Houst is an SME which provides property management services in respect of short-term / holiday lets. Its business was severely affected by the pandemic. The objective of the Plan was to allow the company to be returned to solvency and for its creditors and members to receive more than they would if the company were placed into administration.
The Plan involved a minimum of £500k being advanced by certain members (in exchange for the issue of new shares), a reduction in the sum outstanding to the bank from £3m to a total of £750k to be repaid over 3 years, and monthly contributions to other creditors, including HMRC.
Although HMRC voted against the Plan, the cram-down was exercised because all creditors (including HMRC) would be worse off in an administration.
Amicus is a short-term property finance business, which had been placed into administration in 2018 due to financial difficulties. However, the joint administrators considered that their process was no longer viable and therefore promoted a Plan, which involved three key elements:
- the injection of shareholder funds of £3m;
- the making of lump sum payments to creditors; and
- a waterfall of payments to certain creditors from the proceeds of Amicus’ remaining loan book.
The Plan was sanctioned by the court, which was particularly influenced by the fact that it was proposed by administrators who had been in office for two years, and would provide for a solvent exit from administration, enabling Amicus to be rescued as a going concern.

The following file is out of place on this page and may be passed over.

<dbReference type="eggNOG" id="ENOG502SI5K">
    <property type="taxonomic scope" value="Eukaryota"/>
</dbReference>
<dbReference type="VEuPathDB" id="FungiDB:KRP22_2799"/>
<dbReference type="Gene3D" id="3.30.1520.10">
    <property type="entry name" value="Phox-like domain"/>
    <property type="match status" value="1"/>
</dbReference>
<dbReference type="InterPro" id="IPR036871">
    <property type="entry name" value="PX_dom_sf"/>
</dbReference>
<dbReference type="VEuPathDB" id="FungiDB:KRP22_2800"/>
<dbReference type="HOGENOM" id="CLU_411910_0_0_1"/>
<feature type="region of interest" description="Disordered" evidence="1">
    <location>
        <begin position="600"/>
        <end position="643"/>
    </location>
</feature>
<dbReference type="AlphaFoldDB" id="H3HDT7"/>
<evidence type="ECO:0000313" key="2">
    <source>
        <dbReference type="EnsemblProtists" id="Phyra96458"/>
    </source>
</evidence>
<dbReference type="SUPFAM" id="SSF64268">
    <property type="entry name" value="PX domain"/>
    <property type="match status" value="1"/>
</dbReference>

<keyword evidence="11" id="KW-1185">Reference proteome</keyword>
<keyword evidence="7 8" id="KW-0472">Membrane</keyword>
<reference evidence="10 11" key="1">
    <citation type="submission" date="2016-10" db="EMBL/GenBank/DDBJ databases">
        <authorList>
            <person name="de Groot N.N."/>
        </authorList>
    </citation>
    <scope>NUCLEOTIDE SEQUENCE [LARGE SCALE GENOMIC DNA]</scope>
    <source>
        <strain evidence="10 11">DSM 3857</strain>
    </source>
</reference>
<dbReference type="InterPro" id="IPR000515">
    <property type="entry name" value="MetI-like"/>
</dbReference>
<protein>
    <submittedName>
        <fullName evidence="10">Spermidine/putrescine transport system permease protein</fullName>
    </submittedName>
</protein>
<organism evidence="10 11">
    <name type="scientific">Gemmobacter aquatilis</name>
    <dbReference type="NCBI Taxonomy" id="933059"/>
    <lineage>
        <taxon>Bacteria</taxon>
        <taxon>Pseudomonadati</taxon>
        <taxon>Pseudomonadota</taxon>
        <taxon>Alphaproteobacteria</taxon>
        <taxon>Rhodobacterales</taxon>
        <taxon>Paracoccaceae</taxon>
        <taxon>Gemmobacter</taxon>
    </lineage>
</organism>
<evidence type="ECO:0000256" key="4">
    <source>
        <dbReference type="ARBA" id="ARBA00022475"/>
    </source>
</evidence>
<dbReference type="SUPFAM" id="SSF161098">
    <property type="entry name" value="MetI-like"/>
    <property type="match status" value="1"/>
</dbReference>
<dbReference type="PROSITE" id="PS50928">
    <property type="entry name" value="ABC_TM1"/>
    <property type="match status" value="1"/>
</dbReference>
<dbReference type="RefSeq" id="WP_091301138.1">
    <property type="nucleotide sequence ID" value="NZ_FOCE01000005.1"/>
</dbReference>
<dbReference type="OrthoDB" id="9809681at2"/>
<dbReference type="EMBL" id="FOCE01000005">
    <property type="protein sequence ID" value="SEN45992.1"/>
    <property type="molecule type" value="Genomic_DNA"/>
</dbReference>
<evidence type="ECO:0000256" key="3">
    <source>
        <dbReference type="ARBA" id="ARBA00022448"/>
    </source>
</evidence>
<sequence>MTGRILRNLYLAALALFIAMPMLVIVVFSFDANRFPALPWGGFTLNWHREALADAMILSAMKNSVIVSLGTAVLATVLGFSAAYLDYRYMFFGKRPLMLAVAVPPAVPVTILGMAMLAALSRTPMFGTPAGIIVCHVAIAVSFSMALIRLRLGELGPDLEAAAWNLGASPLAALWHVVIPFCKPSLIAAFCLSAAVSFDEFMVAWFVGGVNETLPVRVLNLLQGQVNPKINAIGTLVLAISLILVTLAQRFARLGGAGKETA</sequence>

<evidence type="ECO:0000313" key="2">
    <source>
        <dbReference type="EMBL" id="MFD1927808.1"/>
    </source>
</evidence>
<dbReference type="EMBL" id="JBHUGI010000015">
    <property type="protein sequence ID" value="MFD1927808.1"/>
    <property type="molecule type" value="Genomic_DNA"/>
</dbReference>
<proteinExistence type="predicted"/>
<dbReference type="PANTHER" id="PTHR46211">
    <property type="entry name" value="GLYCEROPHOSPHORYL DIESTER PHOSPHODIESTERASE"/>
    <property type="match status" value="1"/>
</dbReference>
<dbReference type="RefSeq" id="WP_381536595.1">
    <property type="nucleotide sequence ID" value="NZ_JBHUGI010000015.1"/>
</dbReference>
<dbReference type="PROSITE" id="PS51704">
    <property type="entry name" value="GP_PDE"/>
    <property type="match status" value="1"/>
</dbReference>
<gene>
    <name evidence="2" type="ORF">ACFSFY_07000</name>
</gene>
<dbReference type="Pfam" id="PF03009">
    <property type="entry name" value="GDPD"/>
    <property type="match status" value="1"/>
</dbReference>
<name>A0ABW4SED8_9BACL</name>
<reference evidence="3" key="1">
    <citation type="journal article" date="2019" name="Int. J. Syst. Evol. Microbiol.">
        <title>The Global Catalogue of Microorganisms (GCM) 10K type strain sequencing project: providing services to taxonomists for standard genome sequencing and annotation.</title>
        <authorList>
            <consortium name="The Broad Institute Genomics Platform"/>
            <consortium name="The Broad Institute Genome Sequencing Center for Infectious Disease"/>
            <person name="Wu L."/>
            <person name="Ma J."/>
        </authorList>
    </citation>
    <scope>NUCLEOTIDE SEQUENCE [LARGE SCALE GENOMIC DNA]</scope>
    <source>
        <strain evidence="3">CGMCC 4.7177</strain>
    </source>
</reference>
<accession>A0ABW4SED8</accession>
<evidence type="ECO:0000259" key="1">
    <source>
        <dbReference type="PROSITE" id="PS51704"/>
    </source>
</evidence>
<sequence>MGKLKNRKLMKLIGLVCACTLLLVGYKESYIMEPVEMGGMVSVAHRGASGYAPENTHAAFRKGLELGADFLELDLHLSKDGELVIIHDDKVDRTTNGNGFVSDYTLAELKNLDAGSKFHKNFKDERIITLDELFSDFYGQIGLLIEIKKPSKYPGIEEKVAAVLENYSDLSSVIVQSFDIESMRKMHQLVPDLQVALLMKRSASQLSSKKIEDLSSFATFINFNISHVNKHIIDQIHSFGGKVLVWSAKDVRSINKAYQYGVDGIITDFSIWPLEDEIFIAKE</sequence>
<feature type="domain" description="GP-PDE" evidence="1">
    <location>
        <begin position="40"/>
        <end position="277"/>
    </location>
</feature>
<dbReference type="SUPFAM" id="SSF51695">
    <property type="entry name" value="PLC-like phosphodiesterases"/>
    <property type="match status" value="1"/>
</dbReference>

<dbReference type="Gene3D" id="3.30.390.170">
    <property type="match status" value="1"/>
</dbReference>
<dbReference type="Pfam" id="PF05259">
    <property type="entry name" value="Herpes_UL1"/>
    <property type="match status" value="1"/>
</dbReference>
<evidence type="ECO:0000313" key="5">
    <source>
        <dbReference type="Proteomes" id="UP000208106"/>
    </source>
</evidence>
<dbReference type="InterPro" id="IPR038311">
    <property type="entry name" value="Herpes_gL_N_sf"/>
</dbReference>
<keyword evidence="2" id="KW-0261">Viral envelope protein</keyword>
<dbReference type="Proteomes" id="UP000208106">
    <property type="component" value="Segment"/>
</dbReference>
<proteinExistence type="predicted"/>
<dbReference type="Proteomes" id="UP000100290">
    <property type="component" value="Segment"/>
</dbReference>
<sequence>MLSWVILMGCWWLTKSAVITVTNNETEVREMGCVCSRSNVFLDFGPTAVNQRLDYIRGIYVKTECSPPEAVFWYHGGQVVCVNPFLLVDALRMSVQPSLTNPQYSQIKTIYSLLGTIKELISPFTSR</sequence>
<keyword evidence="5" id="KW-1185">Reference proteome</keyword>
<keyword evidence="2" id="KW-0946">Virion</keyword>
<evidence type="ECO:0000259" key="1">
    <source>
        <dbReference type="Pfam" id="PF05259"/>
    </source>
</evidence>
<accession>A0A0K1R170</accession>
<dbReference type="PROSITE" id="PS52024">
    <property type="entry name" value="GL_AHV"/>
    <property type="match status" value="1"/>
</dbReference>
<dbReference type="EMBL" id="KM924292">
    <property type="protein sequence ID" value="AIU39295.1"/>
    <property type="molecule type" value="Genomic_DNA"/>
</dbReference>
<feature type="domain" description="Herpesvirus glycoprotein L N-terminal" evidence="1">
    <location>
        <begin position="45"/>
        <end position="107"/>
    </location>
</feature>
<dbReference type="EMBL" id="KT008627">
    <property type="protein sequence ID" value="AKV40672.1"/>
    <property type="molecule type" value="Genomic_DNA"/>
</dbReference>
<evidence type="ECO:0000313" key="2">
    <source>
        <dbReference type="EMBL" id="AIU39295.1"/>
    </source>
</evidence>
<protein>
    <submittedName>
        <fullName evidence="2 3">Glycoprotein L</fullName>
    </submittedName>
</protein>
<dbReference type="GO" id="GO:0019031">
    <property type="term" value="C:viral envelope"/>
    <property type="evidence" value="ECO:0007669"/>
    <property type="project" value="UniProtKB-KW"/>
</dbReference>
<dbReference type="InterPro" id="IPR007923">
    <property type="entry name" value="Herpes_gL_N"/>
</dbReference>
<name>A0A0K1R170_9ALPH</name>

In these very uncertain economic times, it is more important than ever that companies seek expert advice at the earliest signs of distress, so that all available options can be considered, and so that they can be guided towards whatever restructuring tools might be available to support their businesses.
Matt Waghorn, one of our Licensed Insolvency Practitioners comments:
“I am grateful to Phil Smith for this insightful article about Restructuring Plans. Although currently the costs involved in preparing and delivering a Plan are out of reach for all but the largest of SMEs, it is likely that these will fall as more Restructuring Plans are approved. We look forward to being able to add these to the variety of tools we have available to rescue your clients.”
Contact our Insolvency Practitioners for more about Restructuring Plans
Our advice is that if you know that the underlying position of your company is weak, then act now. The sooner you contact the Licensed Insolvency Practitioners at Antony Batty & Company, the sooner we can recommend a solution. We will talk you through all the options available, including Restructuring Plans, so that you know exactly where you are, helping you to make the best possible decisions.
In the meantime, if you need our help and advice in any of our specialist insolvency areas, please contact us or call any of our offices, below, for a FREE initial discussion on the phone or over a coffee, with one of our Licensed Insolvency Practitioners.